Local newspapers are dying — including ours

Southwest News Media, the company that owns Shakopee Valley News, has cut its staff again.

It was only a matter of time, considering the state of local journalism over the last decade, but when any newsroom staff gets chopped by one-third in a matter of two years, community members should be concerned.

As of 2017, the full-time equivalent of 11.5 employees worked out of the Savage-based Southwest News Media office, housing journalists who write for the Shakopee Valley News, Prior Lake American, Savage Pacer, and Jordan Independent. Those 11.5 employees have now dwindled to eight following the departure of Valley News editor Deena Winter.

According to Southwest’s news director, Brent Schacherer, the company “decided to fill (Deena’s) position with existing staff, with Rachel Minske taking on the dual role of regional editor and digital content coordinator.”

That means Minske’s new role encompasses both of the top jobs in the newsroom: the regional editor of newspapers in Shakopee and Jordan, and her initial position as digital content coordinator for the company’s eight metro newspapers. Somewhere in there she’s supposed to sleep.

Shakopee is essentially down to the full-time equivalent of 1.25 journalists, representing a 50% cut since 2017. That’s 1.25 journalists to write about the happenings in a very active, vocal community of nearly 50,000 individuals.

On top of that, the company reassigned an existing regional reporter to fill the vacated Prior Lake American reporting position, meaning the Scott County Board will not likely receive consistent coverage.

Because four newspapers operate out of the Savage-based office, getting a look at the newsroom structure is best done visually. Here’s how things looked in early 2017, before the company underwent a “newsroom restructuring” in an attempt to streamline its reporting efforts:

The restructuring should have cut the full-time equivalent of only half an employee, and by implementing two regional reporters in the Savage newsroom, the company hoped to have more content that would be relevant for all four newspapers. Over two years, though, the course changed and this is the current newsroom structure:

Considering journalism is in shambles, and local newspapers across the country are closing or being sold to media giants like Gannett faster than I can say “stop the presses!”, this shouldn’t come as a surprise. But it should come as a concern.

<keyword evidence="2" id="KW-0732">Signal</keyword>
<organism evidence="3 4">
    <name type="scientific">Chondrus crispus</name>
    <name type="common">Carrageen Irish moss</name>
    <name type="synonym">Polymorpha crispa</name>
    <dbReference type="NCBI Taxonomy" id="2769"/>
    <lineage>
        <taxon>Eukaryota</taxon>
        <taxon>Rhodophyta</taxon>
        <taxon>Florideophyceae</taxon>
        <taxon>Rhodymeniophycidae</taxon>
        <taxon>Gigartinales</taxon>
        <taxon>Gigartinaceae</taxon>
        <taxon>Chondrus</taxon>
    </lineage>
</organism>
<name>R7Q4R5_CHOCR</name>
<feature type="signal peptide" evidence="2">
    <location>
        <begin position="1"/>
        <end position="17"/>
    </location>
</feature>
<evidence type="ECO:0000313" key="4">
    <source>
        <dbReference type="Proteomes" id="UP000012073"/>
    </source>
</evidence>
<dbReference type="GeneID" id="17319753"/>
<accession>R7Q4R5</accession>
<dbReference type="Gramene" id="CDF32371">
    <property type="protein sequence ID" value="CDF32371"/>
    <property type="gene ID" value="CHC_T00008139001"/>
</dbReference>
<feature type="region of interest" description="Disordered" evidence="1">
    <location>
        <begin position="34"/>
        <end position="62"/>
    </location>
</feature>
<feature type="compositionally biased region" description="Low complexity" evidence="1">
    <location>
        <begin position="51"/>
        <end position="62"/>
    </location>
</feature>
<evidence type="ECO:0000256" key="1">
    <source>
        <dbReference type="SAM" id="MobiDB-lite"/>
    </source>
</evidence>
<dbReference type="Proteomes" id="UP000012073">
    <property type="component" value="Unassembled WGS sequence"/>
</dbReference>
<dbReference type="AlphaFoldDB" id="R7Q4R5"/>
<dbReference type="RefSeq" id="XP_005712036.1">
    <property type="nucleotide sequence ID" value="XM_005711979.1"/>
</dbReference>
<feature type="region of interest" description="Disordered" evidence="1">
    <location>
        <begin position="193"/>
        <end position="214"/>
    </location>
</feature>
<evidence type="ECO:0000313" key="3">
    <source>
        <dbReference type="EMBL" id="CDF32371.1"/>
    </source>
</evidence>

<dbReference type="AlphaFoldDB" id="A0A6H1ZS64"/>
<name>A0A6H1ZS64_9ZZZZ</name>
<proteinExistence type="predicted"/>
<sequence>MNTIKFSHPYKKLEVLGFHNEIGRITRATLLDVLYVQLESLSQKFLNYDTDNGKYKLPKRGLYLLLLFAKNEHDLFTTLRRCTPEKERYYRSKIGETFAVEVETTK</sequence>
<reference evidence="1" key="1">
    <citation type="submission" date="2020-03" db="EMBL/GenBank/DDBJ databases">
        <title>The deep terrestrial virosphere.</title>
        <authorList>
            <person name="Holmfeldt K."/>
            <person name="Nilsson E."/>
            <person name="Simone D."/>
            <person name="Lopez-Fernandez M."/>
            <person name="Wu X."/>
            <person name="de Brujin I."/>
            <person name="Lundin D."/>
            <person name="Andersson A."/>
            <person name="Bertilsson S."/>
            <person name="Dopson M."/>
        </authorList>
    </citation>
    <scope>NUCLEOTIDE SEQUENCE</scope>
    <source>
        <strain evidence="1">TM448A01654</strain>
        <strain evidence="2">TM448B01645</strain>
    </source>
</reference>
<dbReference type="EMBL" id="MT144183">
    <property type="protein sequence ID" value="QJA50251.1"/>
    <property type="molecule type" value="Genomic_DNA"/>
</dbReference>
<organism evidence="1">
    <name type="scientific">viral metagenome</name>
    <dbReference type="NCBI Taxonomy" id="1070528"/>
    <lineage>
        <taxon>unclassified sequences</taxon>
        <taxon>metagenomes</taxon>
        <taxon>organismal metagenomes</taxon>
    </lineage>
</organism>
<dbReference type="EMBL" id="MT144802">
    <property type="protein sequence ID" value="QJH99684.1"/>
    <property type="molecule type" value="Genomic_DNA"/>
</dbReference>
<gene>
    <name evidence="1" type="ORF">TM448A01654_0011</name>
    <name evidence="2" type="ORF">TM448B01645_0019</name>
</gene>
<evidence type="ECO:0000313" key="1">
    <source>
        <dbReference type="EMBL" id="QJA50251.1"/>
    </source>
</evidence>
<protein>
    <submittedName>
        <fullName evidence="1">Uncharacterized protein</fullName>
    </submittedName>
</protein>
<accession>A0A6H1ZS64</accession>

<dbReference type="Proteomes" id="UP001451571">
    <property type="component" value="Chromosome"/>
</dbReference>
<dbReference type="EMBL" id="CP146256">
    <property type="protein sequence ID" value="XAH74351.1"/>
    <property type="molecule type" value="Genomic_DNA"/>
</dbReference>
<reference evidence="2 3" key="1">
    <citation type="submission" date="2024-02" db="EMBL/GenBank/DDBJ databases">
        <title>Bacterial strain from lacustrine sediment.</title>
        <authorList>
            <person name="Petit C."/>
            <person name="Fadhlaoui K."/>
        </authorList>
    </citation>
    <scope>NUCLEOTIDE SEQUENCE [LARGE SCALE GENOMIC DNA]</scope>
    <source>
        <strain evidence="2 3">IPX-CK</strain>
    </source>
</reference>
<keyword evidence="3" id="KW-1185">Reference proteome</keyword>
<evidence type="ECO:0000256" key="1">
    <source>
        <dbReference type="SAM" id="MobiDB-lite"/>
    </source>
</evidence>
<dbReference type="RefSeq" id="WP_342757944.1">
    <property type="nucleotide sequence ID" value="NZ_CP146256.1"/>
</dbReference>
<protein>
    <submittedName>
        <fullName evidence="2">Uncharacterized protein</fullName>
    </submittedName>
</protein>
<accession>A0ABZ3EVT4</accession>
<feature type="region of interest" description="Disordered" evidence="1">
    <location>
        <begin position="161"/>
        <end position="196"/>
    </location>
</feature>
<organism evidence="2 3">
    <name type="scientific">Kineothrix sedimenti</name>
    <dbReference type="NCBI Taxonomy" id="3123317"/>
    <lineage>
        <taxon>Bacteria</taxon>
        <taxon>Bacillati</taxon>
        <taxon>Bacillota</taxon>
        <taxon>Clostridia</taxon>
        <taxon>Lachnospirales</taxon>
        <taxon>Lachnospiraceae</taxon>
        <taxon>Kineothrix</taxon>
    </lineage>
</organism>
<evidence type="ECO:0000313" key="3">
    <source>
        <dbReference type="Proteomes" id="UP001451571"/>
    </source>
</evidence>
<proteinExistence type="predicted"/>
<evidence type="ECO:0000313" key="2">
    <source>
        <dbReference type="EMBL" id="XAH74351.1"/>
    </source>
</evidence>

According to the Pew Research Center, the number of newspaper newsroom employees in the country dropped by 47% from 2008 to 2018, representing a loss of about 33,000 newspaper journalists.

With a dwindling staff at Southwest News Media, there will be inevitable holes in coverage (at no fault of the reporters, who are likely overwhelmed with their workload). Scott County has an operating budget of more than $100 million, so it’s important for someone like a journalist to be keeping tabs of how it’s spending taxpayer money — same goes for the city governments and school districts in the coverage area.

According to a research study completed by professors at the University of Notre Dame and University of Illinois-Chicago, municipal borrowing costs increase by five to 11 basis points, costing municipalities an extra $650,000 per bond issue, following the closure of a local newspaper.

From the study’s abstract: “The loss of government monitoring resulting from a closure is associated with higher government wages and deficits, and increased likelihoods of costly advance refundings and negotiated sales. Overall, our results indicate that local newspapers hold their governments accountable, keeping municipal borrowing costs low and ultimately saving local taxpayers money.”

We may not all agree on editorial decisions when it comes to the Valley News, but I think it’s safe to say most of us would rather spend a couple bucks on a newspaper subscription than see our county, school, and city taxes potentially skyrocket from a lack of oversight. (I’m looking at you, people who complain about the pay wall).

And for the sake of our community, I hope Southwest News Media reconsiders its recent business model of cuts via employee attrition. We need more local news coverage, not less.


The author of this post worked as a reporter for Shakopee Valley News from Sept. 2013 – March 2019.

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